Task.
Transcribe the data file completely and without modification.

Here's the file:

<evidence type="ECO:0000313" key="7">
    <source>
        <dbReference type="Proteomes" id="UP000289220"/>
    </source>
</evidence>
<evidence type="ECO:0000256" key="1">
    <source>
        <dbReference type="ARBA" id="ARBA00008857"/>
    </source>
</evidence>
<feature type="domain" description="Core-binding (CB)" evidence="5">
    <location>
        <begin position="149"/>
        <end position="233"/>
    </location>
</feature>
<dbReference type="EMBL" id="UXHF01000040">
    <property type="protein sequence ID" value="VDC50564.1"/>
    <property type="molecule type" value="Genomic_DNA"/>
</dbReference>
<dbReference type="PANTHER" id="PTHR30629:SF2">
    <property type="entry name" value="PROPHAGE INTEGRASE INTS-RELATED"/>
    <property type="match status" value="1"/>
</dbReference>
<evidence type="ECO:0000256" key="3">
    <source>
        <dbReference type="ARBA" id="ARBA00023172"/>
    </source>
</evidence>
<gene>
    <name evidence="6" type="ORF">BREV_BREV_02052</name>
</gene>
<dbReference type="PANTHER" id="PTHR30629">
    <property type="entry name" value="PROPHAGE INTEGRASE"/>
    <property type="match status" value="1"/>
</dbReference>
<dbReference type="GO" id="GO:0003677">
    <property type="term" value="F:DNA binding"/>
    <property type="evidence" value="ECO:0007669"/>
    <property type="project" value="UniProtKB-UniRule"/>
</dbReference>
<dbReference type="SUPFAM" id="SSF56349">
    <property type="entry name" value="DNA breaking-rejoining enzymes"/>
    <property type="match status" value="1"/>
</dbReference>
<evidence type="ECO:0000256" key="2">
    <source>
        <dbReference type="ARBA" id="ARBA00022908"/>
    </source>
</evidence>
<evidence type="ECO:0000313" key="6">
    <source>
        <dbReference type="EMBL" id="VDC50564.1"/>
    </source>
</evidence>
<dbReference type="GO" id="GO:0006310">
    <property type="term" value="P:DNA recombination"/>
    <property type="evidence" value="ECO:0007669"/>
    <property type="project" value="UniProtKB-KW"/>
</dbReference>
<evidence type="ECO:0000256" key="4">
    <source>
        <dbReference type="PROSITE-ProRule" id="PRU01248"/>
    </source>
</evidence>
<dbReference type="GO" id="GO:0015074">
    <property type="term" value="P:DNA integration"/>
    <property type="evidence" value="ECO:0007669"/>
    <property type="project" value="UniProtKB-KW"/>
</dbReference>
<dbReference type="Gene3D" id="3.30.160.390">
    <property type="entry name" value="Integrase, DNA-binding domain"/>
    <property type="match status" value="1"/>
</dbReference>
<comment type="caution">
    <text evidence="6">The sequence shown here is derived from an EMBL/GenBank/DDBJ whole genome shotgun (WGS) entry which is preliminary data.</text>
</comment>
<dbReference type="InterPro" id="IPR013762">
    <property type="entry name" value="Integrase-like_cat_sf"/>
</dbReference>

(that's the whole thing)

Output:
<evidence type="ECO:0000313" key="7">
    <source>
        <dbReference type="Proteomes" id="UP000289220"/>
    </source>
</evidence>
<evidence type="ECO:0000256" key="1">
    <source>
        <dbReference type="ARBA" id="ARBA00008857"/>
    </source>
</evidence>
<feature type="domain" description="Core-binding (CB)" evidence="5">
    <location>
        <begin position="149"/>
        <end position="233"/>
    </location>
</feature>
<dbReference type="EMBL" id="UXHF01000040">
    <property type="protein sequence ID" value="VDC50564.1"/>
    <property type="molecule type" value="Genomic_DNA"/>
</dbReference>
<dbReference type="PANTHER" id="PTHR30629:SF2">
    <property type="entry name" value="PROPHAGE INTEGRASE INTS-RELATED"/>
    <property type="match status" value="1"/>
</dbReference>
<evidence type="ECO:0000256" key="3">
    <source>
        <dbReference type="ARBA" id="ARBA00023172"/>
    </source>
</evidence>
<gene>
    <name evidence="6" type="ORF">BREV_BREV_02052</name>
</gene>
<dbReference type="PANTHER" id="PTHR30629">
    <property type="entry name" value="PROPHAGE INTEGRASE"/>
    <property type="match status" value="1"/>
</dbReference>
<dbReference type="GO" id="GO:0003677">
    <property type="term" value="F:DNA binding"/>
    <property type="evidence" value="ECO:0007669"/>
    <property type="project" value="UniProtKB-UniRule"/>
</dbReference>
<dbReference type="SUPFAM" id="SSF56349">
    <property type="entry name" value="DNA breaking-rejoining enzymes"/>
    <property type="match status" value="1"/>
</dbReference>
<evidence type="ECO:0000256" key="2">
    <source>
        <dbReference type="ARBA" id="ARBA00022908"/>
    </source>
</evidence>
<evidence type="ECO:0000313" key="6">
    <source>
        <dbReference type="EMBL" id="VDC50564.1"/>
    </source>
</evidence>
<dbReference type="GO" id="GO:0006310">
    <property type="term" value="P:DNA recombination"/>
    <property type="evidence" value="ECO:0007669"/>
    <property type="project" value="UniProtKB-KW"/>
</dbReference>
<evidence type="ECO:0000256" key="4">
    <source>
        <dbReference type="PROSITE-ProRule" id="PRU01248"/>
    </source>
</evidence>
<dbReference type="GO" id="GO:0015074">
    <property type="term" value="P:DNA integration"/>
    <property type="evidence" value="ECO:0007669"/>
    <property type="project" value="UniProtKB-KW"/>
</dbReference>
<dbReference type="Gene3D" id="3.30.160.390">
    <property type="entry name" value="Integrase, DNA-binding domain"/>
    <property type="match status" value="1"/>
</dbReference>
<comment type="caution">
    <text evidence="6">The sequence shown here is derived from an EMBL/GenBank/DDBJ whole genome shotgun (WGS) entry which is preliminary data.</text>
</comment>
<dbReference type="InterPro" id="IPR013762">
    <property type="entry name" value="Integrase-like_cat_sf"/>
</dbReference>